Your Human Illumination Virus will take you mind, body, and soul! Brace yourself for a cosmic orgasm. Soon you will be making art that welcomes and embraces the virus as a part of you and that is very powerful work. Love your ass. Be loud and graceful. Remember your inner child. Banish shame, banish stigma, banish ignorance. When you feel like you won’t ever know intimacy or love or sex please know that I am hugging you and use those emotions to fuel the immense creative power inside of you. You have loved and been loved a million times already, in this life and the next. You will get your scent back, don’t worry. Say it with me, “Hi, Virus: We are not alone, three letters don’t define us, and stigma will not blind us.” #poz4pleasure
Kay Ulanday Barrett, @brownroundboi
Poet, performer, cultural strategist, snack eater galore. Photo by Jess X. Chen.
Dear body, dear thing, dear pain, dearest laughter and wince,
you never asked for this. that's the truth, but like all your people, your cane is a drum song and you're no stranger to bullshit. what stories does your blood tell? we could say, howl, say part limping tree and part starlight? we could say that you're a survivor of systems that stretch you out broader than any creature of wingspan can imagine. nevermind, the destruction, the parched throat, the pill cocktails, the sorry, there are stairs. adversity is a jigsaw of stethoscopes, racism, and whatever people think a real lady should be. you are slow, babyboi. you are okay. you are worthwhile of expanse. let them all fucking wait; you are breathing. remember, the best of stuff takes time to simmer, ruminate, to sit in the shape of things. your allies: bed, wakeful sunrise, peanut butter by said bed, heating pad, sometimes a lover, only sometimes. when they tell you, where have you gone?, ask instead, why haven't you stayed? when you can't do lighthearted small talk at events you can hardly make it to after all, your nerves rampant screamers, this means your body in itself is a protest and a placard. what is more anti-empire? what is more bounty? do not fool yourself that everyone will understand the wonder of this, moreover, the draining of it. blessed is the stranger who watches you cough and doesn't flinch. blessed is the cloudscape greeting you at the windowsill for the third or sixth day in a row from your mattress view. holy is the wolf howl of your joints that murmur to a lull under the right temperature. holy is living or trying to.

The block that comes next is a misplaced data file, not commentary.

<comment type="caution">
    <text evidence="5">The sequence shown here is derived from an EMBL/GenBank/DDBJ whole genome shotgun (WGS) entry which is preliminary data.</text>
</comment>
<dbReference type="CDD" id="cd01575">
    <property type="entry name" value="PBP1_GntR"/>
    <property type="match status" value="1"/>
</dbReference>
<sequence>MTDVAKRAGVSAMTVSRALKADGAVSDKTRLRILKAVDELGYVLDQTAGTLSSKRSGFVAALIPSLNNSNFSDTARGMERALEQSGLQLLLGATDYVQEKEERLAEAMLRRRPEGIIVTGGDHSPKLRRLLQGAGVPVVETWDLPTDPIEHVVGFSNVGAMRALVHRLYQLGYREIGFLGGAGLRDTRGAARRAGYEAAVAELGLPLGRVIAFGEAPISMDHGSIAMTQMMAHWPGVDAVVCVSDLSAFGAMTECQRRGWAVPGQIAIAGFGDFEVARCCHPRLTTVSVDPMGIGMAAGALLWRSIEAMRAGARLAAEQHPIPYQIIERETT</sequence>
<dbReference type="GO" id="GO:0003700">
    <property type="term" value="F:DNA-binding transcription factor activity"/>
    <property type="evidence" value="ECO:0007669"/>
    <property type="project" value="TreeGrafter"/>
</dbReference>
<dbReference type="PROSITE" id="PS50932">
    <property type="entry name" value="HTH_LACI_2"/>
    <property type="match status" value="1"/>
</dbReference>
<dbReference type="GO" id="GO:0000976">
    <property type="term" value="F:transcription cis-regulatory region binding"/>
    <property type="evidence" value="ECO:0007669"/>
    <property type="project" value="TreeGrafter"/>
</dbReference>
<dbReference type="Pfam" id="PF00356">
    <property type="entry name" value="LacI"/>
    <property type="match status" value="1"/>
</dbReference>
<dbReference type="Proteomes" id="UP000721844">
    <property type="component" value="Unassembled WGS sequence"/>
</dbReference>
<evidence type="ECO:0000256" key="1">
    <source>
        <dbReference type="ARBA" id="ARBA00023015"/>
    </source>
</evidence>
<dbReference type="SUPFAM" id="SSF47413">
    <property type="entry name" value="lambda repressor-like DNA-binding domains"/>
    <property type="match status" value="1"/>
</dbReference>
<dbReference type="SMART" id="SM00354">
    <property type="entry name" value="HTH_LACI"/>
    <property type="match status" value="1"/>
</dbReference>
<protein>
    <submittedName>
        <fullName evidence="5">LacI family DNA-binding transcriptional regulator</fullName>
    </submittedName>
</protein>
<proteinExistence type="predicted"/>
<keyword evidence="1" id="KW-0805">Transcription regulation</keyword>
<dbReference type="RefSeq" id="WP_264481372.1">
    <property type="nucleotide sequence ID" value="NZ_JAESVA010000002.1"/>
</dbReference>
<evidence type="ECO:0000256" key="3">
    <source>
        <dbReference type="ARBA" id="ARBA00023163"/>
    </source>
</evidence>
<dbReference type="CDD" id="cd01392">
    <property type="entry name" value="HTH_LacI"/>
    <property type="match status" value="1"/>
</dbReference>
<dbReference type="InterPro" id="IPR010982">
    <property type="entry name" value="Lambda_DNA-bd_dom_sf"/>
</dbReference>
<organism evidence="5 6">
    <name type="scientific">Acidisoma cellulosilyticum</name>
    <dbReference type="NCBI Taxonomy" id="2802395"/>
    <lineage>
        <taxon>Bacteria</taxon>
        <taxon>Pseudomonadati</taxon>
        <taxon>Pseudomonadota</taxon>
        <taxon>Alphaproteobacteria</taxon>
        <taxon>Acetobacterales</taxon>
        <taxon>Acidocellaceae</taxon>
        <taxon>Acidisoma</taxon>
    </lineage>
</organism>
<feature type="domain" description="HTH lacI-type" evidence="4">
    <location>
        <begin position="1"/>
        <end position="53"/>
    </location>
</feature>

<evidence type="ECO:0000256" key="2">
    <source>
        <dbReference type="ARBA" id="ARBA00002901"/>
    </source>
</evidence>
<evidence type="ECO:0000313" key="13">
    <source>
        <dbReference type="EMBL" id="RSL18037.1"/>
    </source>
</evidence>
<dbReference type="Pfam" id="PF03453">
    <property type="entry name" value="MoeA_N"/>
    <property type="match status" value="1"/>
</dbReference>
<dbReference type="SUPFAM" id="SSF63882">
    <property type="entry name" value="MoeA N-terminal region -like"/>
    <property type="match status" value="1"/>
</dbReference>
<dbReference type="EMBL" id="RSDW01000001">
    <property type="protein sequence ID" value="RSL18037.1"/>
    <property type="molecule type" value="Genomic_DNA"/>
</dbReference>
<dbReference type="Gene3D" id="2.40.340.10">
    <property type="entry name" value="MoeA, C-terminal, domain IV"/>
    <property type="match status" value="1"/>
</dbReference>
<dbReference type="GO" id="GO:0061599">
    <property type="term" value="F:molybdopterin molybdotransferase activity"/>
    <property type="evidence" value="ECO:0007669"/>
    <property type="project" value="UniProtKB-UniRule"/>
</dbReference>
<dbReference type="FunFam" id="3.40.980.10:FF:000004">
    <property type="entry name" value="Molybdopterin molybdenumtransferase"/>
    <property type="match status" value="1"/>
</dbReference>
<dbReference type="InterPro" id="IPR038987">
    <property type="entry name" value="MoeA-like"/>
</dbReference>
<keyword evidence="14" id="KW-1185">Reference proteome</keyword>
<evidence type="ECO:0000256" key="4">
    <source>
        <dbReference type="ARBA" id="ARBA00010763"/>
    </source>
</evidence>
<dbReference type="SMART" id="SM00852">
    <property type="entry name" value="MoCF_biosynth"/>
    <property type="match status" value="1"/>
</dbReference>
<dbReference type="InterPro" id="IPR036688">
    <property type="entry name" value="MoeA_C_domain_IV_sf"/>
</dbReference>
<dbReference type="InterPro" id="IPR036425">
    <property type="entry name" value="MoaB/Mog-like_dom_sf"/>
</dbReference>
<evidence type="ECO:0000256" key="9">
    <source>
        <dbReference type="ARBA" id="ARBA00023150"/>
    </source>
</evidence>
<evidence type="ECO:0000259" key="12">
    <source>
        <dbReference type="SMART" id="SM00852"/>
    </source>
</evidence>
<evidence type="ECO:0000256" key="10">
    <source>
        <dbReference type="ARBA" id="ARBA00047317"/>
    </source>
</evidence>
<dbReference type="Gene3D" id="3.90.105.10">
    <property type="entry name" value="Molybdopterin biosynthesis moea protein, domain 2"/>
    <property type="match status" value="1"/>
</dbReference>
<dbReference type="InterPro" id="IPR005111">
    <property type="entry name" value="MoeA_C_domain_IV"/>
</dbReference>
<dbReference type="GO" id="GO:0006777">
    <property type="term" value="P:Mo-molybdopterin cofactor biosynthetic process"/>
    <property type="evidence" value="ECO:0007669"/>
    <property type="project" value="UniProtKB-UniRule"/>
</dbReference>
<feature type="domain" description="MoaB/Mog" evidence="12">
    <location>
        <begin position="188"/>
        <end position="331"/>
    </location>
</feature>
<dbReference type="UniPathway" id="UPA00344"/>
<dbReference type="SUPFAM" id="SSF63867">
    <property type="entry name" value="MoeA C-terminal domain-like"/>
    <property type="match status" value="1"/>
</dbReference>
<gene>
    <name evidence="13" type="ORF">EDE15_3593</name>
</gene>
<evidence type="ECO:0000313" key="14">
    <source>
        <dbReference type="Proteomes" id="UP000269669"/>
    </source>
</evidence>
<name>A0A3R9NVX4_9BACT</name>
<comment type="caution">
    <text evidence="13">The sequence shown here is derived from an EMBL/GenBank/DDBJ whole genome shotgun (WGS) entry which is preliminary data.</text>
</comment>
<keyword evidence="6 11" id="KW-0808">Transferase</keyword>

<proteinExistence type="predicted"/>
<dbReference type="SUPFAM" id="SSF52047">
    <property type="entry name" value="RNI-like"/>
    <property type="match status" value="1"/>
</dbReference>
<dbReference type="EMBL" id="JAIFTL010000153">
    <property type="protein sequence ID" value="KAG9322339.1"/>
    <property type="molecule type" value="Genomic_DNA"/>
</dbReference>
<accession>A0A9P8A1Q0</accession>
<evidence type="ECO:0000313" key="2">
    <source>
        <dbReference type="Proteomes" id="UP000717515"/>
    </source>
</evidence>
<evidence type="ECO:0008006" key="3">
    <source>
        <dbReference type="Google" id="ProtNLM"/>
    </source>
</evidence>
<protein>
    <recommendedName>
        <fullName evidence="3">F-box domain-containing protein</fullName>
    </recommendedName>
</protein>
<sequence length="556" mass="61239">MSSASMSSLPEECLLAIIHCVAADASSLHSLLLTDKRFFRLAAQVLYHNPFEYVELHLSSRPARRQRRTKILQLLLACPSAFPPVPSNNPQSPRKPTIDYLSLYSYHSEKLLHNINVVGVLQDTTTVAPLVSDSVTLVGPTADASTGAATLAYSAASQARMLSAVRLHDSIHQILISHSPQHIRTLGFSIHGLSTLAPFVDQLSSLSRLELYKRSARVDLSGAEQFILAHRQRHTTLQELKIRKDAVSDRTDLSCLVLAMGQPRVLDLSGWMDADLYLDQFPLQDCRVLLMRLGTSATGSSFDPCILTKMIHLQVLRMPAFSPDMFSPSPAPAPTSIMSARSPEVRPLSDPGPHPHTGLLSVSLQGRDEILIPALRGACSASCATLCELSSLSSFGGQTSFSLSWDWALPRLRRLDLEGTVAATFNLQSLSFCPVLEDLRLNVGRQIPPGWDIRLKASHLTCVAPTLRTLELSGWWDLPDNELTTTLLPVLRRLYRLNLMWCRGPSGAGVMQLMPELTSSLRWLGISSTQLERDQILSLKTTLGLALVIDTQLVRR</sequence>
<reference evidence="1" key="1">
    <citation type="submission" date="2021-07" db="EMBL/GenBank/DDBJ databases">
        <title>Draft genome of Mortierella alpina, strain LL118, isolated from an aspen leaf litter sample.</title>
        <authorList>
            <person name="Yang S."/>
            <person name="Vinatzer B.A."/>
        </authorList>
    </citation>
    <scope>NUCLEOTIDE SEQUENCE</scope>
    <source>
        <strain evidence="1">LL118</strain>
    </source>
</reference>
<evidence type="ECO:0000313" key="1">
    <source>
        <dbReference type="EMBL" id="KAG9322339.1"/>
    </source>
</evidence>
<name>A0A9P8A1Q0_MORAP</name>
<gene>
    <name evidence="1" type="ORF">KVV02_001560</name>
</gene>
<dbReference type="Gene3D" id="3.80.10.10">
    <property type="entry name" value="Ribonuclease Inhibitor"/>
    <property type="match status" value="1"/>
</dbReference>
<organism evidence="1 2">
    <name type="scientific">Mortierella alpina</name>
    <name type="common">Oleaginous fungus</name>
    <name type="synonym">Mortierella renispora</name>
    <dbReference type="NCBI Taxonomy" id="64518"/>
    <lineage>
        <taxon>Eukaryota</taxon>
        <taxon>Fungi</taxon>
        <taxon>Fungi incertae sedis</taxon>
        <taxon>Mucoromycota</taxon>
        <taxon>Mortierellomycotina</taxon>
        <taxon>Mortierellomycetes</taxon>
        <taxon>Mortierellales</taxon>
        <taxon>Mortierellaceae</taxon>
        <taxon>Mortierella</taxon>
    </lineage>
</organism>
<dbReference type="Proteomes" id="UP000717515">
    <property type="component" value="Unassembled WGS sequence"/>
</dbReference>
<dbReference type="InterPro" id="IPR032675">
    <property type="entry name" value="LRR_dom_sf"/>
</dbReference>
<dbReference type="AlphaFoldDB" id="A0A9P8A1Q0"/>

the future brownroundboi
Lucas Baisch, @lucbaisch
Playwright, visual artist. Photo by Ursula Barker.
Lately, it seems practicing patience has been a brick wall, a cartoonish precipice, a general impediment that stands in the way of looking at the cohesion between life-living and art-making. Sometimes the work you do may feel like it exists in a microcosm—an echo chamber that has a much too intangible place in benefitting society. In an effort to eradicate that aching, think in terms of scale.
Maybe consider a timeline. Think of a tradition of familial work. Think of your great-grandfather (whom we never met), one of Guatemala's premiere composers. Think of your teenage brothers’ consumption of new media and how it shapes their idea of telling stories. Think of a geological timeline. Think of how the rock you live on is 4.5 billion years old and you exist as one seed awaiting germination. Think of a timeline tracking love. Think of grandparents, spending decades building the perfect imperfect home. Think of making friends and losing friends and how it all has some quantifiable weight.
Days, months, years are redundant. Model the things you make from a need and a desire, not a comparison to others or the time it takes to do things. Use "illness" as a catalyst, not a crutch. The imperfect nature of the world is reflected in everything—your work, your love, your expectations. Harness that. Bring lightness to that. There is always space to make things, and there will always be people listening.
Love and love,
Multidisciplinary movement/dance, producer, writer. Photo by Kiam Marcelo Junio.
I'm your future self. I see you just found out that you’re HIV+. I would like you to pick your face off of the floor and listen. From the day of transmission, I have been on a journey to find love and acceptance for myself. But I realize that I never was the problem. Society tells you: you’re not loveable. NEVER BELIEVE THEM! Anytime, a person greets you with ignorance—drop them. There is too much beauty in you to waste. Your bloodline is a direct connection to the poz, queer ancestors who died before you. Your blood has history. The stigma is ancient, irrelevant and full of ignorance. The best self-love you can give for yourself is look for empowerment within. Keep a circle of people, who love you. Take lovers who don't stigmatize you and always walk away from bullshit.
I guess this is hard to hear at the start of transmission. You feel alone. You feel unattractive and diseased. That’s a lie! Gurl, you are too cute to be trippin! There is PrEP, PEP, and tons of manageable HIV regimens. And the biggest truth of all! You, as an undetectable person, are less of a risk sexually than someone who doesn't know their status and thinks they are negative. So own it baby, love your HIV, love sex again, and love everybody who loves you.
All the Cute,
P.S. Don't date Johnathon.